Indy's Great Lakes Cable Show Went On


Indianapolis— Cable operators and industry types were off to the races here last week at the Great Lakes Cable Expo, even if they were running on a smaller track.

As with most other shows, the floor at the Indianapolis Convention Center was compact to say the least, with aisles narrow enough that a couple of exhibitors were seen passing time lobbing tchotchke balls back and forth. Still, operators trolled the four aisles of booths — a quick peek at the business-card fishbowl at one outdoor plant-equipment vendor showed cards from the likes of Time Warner Cable, Insight Communications Co. and Mediacom Communications Corp.

It also was an opportunity for a great number of smaller Midwest cable outfits to get in touch with industry trends. That was what Bryan Crowley heard at his AML Wireless Networks booth. The Canadian company was lured south of the border by the prospect of extending business for its last-mile fixed wireless systems for cable networks, and he was gaining fair interest from the small crowd.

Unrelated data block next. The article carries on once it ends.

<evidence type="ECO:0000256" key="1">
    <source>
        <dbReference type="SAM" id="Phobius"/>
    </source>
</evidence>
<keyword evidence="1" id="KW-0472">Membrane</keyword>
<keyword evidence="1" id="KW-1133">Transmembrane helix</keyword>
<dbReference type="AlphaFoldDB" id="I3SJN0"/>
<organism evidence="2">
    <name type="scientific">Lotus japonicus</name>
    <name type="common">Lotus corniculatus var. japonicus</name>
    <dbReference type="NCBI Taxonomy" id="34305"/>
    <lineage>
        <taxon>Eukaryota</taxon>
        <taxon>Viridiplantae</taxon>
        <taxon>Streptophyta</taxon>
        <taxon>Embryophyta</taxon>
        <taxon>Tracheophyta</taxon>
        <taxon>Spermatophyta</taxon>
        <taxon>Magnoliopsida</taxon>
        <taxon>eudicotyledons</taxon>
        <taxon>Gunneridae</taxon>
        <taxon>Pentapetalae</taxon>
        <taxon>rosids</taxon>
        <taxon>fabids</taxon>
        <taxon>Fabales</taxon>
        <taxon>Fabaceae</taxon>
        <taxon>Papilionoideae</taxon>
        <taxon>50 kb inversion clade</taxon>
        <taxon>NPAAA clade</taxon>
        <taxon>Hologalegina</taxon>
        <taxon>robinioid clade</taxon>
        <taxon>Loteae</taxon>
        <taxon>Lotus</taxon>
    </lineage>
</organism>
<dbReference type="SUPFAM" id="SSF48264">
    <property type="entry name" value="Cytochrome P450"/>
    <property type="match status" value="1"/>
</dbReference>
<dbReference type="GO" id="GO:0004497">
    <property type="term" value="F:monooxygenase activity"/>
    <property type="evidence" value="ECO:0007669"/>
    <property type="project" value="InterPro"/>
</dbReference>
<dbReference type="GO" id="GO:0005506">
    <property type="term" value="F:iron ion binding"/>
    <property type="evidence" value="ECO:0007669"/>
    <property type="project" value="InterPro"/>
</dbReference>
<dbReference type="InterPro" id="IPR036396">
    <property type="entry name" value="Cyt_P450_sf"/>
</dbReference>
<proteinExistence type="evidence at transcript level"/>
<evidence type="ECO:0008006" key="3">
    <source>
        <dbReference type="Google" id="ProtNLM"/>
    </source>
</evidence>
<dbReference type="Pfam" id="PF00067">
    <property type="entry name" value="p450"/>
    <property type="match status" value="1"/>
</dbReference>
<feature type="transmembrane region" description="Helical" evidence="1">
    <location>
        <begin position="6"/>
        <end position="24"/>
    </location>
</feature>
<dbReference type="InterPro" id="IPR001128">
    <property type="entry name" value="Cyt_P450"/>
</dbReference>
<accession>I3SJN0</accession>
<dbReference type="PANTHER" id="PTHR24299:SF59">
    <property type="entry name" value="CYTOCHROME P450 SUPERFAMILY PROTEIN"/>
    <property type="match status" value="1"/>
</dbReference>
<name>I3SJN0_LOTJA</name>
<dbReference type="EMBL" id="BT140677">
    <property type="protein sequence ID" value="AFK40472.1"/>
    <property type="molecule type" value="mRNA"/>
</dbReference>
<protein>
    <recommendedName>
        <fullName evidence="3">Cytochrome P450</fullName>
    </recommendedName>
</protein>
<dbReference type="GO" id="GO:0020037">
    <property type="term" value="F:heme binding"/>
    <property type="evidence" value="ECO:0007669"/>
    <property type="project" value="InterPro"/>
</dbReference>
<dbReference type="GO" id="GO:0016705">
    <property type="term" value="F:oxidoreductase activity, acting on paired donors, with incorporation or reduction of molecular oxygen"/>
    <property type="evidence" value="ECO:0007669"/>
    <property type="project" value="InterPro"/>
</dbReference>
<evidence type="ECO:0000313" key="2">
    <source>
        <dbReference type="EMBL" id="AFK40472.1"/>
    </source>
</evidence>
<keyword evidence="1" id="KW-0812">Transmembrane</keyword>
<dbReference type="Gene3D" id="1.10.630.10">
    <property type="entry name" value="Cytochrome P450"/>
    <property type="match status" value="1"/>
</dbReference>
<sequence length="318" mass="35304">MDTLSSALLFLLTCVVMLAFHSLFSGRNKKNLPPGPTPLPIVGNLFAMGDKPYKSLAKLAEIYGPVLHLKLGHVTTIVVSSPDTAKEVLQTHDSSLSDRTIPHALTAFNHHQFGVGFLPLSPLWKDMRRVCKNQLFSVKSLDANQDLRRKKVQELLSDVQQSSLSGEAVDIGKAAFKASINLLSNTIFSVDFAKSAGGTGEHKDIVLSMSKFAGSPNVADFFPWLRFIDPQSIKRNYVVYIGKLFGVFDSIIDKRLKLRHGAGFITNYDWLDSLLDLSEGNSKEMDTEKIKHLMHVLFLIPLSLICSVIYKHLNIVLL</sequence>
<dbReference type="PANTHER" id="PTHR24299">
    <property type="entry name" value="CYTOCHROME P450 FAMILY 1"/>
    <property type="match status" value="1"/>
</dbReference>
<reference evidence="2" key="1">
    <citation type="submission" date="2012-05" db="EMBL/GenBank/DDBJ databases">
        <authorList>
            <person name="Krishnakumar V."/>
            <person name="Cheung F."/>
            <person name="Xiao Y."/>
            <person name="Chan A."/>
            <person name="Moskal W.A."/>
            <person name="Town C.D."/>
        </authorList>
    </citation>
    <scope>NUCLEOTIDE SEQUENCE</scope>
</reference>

Free videos

There were a handful of exhibitors showing off new products, including Gemstar TV Guide International Inc. The provider of interactive programming guides was showing off a new redesign set to debut today — a sort of early taste of a new IPG it plans to roll out in early August.

Independent Film Channel was handing out free videos of last year's sleeper hit Y Tu Mama Tambien
as it drummed up buzz for its pending video-on-demand offering.

But as with so many shows in the past year, the dwindling size does bring up questions about the long-term future of such trade gatherings. Crowley's AML, for example, plans to also attend the upcoming Society of Cable and Telecommunications Engineers' expo in May, but Crowley noted the decision to set up exhibit shop at cable shows is becoming more iffy these days.

"The way things are going, these shows are becoming a self-fulfilling prophecy," he said. "People see that fewer and fewer are attending these shows and that they are getting smaller, so they stop going — and the shows get even smaller."